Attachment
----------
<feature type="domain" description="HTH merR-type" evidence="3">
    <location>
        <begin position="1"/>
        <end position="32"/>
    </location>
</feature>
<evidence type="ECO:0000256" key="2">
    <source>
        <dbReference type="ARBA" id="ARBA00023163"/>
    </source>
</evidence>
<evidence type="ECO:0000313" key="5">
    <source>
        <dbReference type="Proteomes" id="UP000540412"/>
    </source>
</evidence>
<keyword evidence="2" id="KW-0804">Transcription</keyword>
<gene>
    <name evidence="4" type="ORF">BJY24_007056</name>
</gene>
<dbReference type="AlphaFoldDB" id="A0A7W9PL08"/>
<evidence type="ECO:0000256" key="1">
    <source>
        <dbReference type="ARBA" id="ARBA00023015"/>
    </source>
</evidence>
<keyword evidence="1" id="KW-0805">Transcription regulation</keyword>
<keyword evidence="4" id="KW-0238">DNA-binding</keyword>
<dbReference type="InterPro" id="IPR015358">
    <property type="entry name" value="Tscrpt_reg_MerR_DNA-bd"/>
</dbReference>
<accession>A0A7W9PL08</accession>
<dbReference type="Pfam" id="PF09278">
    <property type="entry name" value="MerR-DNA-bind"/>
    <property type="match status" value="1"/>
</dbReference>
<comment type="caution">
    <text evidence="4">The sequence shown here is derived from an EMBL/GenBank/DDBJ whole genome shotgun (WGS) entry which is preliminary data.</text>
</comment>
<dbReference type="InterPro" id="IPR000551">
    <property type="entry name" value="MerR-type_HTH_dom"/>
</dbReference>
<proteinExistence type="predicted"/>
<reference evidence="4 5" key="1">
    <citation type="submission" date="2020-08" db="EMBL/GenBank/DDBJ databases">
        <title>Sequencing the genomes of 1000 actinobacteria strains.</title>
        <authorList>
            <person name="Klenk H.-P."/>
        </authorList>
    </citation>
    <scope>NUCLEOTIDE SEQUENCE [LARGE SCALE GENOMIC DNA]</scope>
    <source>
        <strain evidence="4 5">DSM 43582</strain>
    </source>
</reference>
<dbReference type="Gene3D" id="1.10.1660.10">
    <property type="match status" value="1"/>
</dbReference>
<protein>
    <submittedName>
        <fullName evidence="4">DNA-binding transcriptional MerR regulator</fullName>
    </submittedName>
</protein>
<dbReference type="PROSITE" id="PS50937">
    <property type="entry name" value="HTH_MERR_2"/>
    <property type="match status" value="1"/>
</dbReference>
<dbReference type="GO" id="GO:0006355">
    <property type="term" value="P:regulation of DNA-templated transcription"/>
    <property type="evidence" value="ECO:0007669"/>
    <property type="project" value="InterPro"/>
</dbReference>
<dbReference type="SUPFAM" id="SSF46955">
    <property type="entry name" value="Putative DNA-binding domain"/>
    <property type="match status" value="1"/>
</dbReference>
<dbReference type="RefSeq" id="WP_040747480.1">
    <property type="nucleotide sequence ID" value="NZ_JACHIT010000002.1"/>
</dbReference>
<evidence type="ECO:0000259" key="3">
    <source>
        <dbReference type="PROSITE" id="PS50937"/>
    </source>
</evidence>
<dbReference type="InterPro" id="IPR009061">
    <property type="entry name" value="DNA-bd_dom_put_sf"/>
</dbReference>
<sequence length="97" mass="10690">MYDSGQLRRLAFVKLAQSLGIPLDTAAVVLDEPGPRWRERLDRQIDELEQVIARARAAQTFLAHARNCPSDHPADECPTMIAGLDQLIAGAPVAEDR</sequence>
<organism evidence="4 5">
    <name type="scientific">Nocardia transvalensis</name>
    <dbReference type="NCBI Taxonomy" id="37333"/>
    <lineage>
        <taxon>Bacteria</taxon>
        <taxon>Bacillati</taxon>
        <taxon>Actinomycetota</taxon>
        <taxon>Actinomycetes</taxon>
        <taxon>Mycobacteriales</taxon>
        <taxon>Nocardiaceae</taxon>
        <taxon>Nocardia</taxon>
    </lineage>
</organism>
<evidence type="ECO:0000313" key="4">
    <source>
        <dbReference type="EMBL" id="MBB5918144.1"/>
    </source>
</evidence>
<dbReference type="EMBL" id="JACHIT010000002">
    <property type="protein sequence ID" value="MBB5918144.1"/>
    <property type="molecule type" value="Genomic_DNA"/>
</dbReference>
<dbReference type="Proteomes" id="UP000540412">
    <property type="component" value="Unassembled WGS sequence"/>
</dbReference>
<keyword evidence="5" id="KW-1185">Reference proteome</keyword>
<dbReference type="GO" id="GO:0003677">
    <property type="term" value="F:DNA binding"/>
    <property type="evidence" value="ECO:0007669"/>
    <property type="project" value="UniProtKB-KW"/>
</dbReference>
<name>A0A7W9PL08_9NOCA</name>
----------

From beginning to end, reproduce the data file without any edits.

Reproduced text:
<feature type="domain" description="HTH merR-type" evidence="3">
    <location>
        <begin position="1"/>
        <end position="32"/>
    </location>
</feature>
<evidence type="ECO:0000256" key="2">
    <source>
        <dbReference type="ARBA" id="ARBA00023163"/>
    </source>
</evidence>
<evidence type="ECO:0000313" key="5">
    <source>
        <dbReference type="Proteomes" id="UP000540412"/>
    </source>
</evidence>
<keyword evidence="2" id="KW-0804">Transcription</keyword>
<gene>
    <name evidence="4" type="ORF">BJY24_007056</name>
</gene>
<dbReference type="AlphaFoldDB" id="A0A7W9PL08"/>
<evidence type="ECO:0000256" key="1">
    <source>
        <dbReference type="ARBA" id="ARBA00023015"/>
    </source>
</evidence>
<keyword evidence="1" id="KW-0805">Transcription regulation</keyword>
<keyword evidence="4" id="KW-0238">DNA-binding</keyword>
<dbReference type="InterPro" id="IPR015358">
    <property type="entry name" value="Tscrpt_reg_MerR_DNA-bd"/>
</dbReference>
<accession>A0A7W9PL08</accession>
<dbReference type="Pfam" id="PF09278">
    <property type="entry name" value="MerR-DNA-bind"/>
    <property type="match status" value="1"/>
</dbReference>
<comment type="caution">
    <text evidence="4">The sequence shown here is derived from an EMBL/GenBank/DDBJ whole genome shotgun (WGS) entry which is preliminary data.</text>
</comment>
<dbReference type="InterPro" id="IPR000551">
    <property type="entry name" value="MerR-type_HTH_dom"/>
</dbReference>
<proteinExistence type="predicted"/>
<reference evidence="4 5" key="1">
    <citation type="submission" date="2020-08" db="EMBL/GenBank/DDBJ databases">
        <title>Sequencing the genomes of 1000 actinobacteria strains.</title>
        <authorList>
            <person name="Klenk H.-P."/>
        </authorList>
    </citation>
    <scope>NUCLEOTIDE SEQUENCE [LARGE SCALE GENOMIC DNA]</scope>
    <source>
        <strain evidence="4 5">DSM 43582</strain>
    </source>
</reference>
<dbReference type="Gene3D" id="1.10.1660.10">
    <property type="match status" value="1"/>
</dbReference>
<protein>
    <submittedName>
        <fullName evidence="4">DNA-binding transcriptional MerR regulator</fullName>
    </submittedName>
</protein>
<dbReference type="PROSITE" id="PS50937">
    <property type="entry name" value="HTH_MERR_2"/>
    <property type="match status" value="1"/>
</dbReference>
<dbReference type="GO" id="GO:0006355">
    <property type="term" value="P:regulation of DNA-templated transcription"/>
    <property type="evidence" value="ECO:0007669"/>
    <property type="project" value="InterPro"/>
</dbReference>
<dbReference type="SUPFAM" id="SSF46955">
    <property type="entry name" value="Putative DNA-binding domain"/>
    <property type="match status" value="1"/>
</dbReference>
<dbReference type="RefSeq" id="WP_040747480.1">
    <property type="nucleotide sequence ID" value="NZ_JACHIT010000002.1"/>
</dbReference>
<evidence type="ECO:0000259" key="3">
    <source>
        <dbReference type="PROSITE" id="PS50937"/>
    </source>
</evidence>
<dbReference type="InterPro" id="IPR009061">
    <property type="entry name" value="DNA-bd_dom_put_sf"/>
</dbReference>
<sequence length="97" mass="10690">MYDSGQLRRLAFVKLAQSLGIPLDTAAVVLDEPGPRWRERLDRQIDELEQVIARARAAQTFLAHARNCPSDHPADECPTMIAGLDQLIAGAPVAEDR</sequence>
<organism evidence="4 5">
    <name type="scientific">Nocardia transvalensis</name>
    <dbReference type="NCBI Taxonomy" id="37333"/>
    <lineage>
        <taxon>Bacteria</taxon>
        <taxon>Bacillati</taxon>
        <taxon>Actinomycetota</taxon>
        <taxon>Actinomycetes</taxon>
        <taxon>Mycobacteriales</taxon>
        <taxon>Nocardiaceae</taxon>
        <taxon>Nocardia</taxon>
    </lineage>
</organism>
<evidence type="ECO:0000313" key="4">
    <source>
        <dbReference type="EMBL" id="MBB5918144.1"/>
    </source>
</evidence>
<dbReference type="EMBL" id="JACHIT010000002">
    <property type="protein sequence ID" value="MBB5918144.1"/>
    <property type="molecule type" value="Genomic_DNA"/>
</dbReference>
<dbReference type="Proteomes" id="UP000540412">
    <property type="component" value="Unassembled WGS sequence"/>
</dbReference>
<keyword evidence="5" id="KW-1185">Reference proteome</keyword>
<dbReference type="GO" id="GO:0003677">
    <property type="term" value="F:DNA binding"/>
    <property type="evidence" value="ECO:0007669"/>
    <property type="project" value="UniProtKB-KW"/>
</dbReference>
<name>A0A7W9PL08_9NOCA</name>